Kan’s appointment was to a certain extent obvious. Having been deeply involved in the budgetary process, he is better able than most to defend the budget in Diet debates in the months to come. While Sankei — who else? — sees this move as the latest battle in the struggle between Hatoyama and Ozawa Ichiro for power (seriously, their article uses description of Hatoyama’s facial expression — “disinterested” — when he answered a question about Ozawa’s role in picking Kan to suggest that Hatoyama’s answer that Ozawa wasn’t involved masks something), moving Kan to the finance ministry will not hurt Hatoyama politically. Kan is a Hatoyama stalwart, has an independent following among the party’s backbenchers, and is one of the few DPJ members with previous ministerial experience. As I suggested yesterday, it does raise questions about the future of the new cabinet organizations created by the Hatoyama government, both of which are now headed by Sengoku, but the role to be played by these bodies was already uncertain, and, as Michael Cucek suggests, might make their work more coherent. As finance minister, Kan may be more of a deputy prime minister than he was when he was actually deputy prime minister. He will be more visible as finance minister, having more opportunities to present the government’s policies, and, if Ozawa is in fact wielding undue influence, Kan is in a better position to push back.
That is, unless Kan is occupied fighting the finance ministry’s bureaucrats. While Fujii was one of their own number, Kan is very much not. After all, Kan made his name during the mid-1990s when as minister of health he fought his own ministry’s bureaucrats over their response to an AIDS-tainted blood scandal. His early involvement — when he was at the peak of his popularity — in the political party being formed by the Hatoyama brothers gave the DPJ a boost during its first years. But by the same token, Kan has not made many friends in Kasumigaseki. While during the campaign he backed away from overheated anti-bureaucrat rhetoric, he remains on uneasy terms with the bureaucracy, including the finance ministry’s officials. (Back in October, Kan gave a speech in which he referred to bureaucrats as oobaka/大ばか, which translates literally as great fools but also has some more colorful translations, for mindlessly squandering public money.)
It’s possible that Kan’s relationship with the ministry will be more antagonistic than Fujii’s, but, on the other hand, given that the partnership between the Hatoyama government and the finance ministry is a matter of convenience for both sides — and that the ministry was shifting the DPJ’s direction even before Fujii was tapped as finance minister — Kan may be able to maintain the relationship Fujii forged. And if Kan lasts in the job, he will be in a position to introduce lasting changes to the budgeting process, as discussed here.
Meanwhile, it bears asking whether Kan’s appointment will have any consequences for the government’s economic policies. We got a glimpse at Kan’s thinking recently when he debated Takenaka Heizo, Koizumi Junichiro’s reform czar, at a meeting of the committee responsible for drafting the government’s latest economic strategy. Takenaka advanced his supply-side structural reformism: deregulation, privatization, and tax reform to encourage more investment by the private sector. Kan answered by defending the DPJ’s focus on the demand side, stimulating more consumer spending. At the same time, Kan is adamant about cutting wasteful spending. Given Kan’s role in drafting the government’s economic strategy, his appointment will not make much difference in the outline of fiscal policy over the medium term.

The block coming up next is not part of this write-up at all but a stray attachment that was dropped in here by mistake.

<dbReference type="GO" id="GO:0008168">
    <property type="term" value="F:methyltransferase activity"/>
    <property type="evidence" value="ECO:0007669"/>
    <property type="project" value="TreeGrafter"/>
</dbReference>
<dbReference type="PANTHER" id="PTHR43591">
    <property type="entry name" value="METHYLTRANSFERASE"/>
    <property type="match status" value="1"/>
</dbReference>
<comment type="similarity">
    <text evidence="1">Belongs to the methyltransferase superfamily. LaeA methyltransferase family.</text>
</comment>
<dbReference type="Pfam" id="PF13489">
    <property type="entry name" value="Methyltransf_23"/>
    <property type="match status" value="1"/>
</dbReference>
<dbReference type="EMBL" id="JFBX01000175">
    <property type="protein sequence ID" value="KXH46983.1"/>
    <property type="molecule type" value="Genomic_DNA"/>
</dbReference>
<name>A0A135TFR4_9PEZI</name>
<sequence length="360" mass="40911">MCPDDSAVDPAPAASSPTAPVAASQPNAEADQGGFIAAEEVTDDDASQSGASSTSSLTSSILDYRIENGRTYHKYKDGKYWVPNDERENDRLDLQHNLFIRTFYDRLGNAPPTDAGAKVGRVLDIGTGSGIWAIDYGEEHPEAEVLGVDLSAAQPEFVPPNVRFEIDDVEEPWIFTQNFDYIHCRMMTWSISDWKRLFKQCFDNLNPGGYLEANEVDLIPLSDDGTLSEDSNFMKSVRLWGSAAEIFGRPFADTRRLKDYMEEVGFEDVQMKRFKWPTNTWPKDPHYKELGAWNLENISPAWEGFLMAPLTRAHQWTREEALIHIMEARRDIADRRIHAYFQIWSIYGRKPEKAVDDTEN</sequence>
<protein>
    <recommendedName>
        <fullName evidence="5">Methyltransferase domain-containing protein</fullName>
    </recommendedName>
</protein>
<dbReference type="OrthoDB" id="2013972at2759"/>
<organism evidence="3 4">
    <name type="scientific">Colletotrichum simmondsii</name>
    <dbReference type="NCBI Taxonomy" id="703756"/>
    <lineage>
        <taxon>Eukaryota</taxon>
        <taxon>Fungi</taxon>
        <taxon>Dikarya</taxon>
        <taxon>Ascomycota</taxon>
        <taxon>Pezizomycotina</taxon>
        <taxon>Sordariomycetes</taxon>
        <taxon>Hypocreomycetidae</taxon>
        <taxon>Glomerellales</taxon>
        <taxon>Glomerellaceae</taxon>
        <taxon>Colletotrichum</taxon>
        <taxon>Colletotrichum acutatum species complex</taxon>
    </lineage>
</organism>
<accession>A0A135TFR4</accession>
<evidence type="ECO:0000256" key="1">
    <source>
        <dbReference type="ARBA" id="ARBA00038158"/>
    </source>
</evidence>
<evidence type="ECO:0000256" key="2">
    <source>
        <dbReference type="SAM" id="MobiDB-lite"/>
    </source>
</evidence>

But on other policy areas, Kan’s views are less clear. He has stated that it is too soon to debate tax reform, including a consumption tax increase. It is unknown how far he will let the yen’s value rise, although in a speech in November, Kan fingered the high yen as a cause of Japan’s stagnant growth and said that the government would watch market developments carefully.
In short, the transition from Fujii to Kan will matter more in terms of its political ramifications for the Hatoyama government than for economic policy. Kan was already playing an important role in economic policy. Moving him to the finance ministry gives him more formal power as an economic policymaker.
Finally, it is worth noting just how unusual it is that Kan is now finance minister. Thirty years ago, Kan was first elected to the Diet as a candidate from Eda Saburo’s Social Democratic Federation, which split off from the Socialist Party. Today he is the head of the ministry that is the very heart of the Japanese establishment. While it is common to point to DPJ politicians like Hatoyama and Ozawa and conclude that the DPJ is a pale imitation of the LDP, Kan’s career shows that the DPJ’s victory has brought new politicians with different backgrounds and different concerns from LDP politicians to the fore.
4 thoughts on “Kan will replace Fujii”
Kubo Wataru was a Finance Minister from Socialist Party as well.
Fujii was top quality, he will be missed. Someone who had a brain and not a thickheadoed block like most of the politicians out there.We need more top quality people like Fuji.
We need really good people with a good head in the government basically.Fujii was one of those top quality Ministers. He will be missed.Hope Kan has the smarts, and some honest to goodness guts.
\”As finance minister, Kan may be more of a deputy prime minister than he was when he was actually deputy prime minister.\”Actually, Kan will still be Deputy Prime Minister. He's going to keep that and add Finance Minister to his portfolio, while Tatsuo Kawabata takes over his post as State Minister in charge of Science and Technology Policy and (as you note) Yoshito Sengoku takes over his post as State Minister in charge of National Strategy.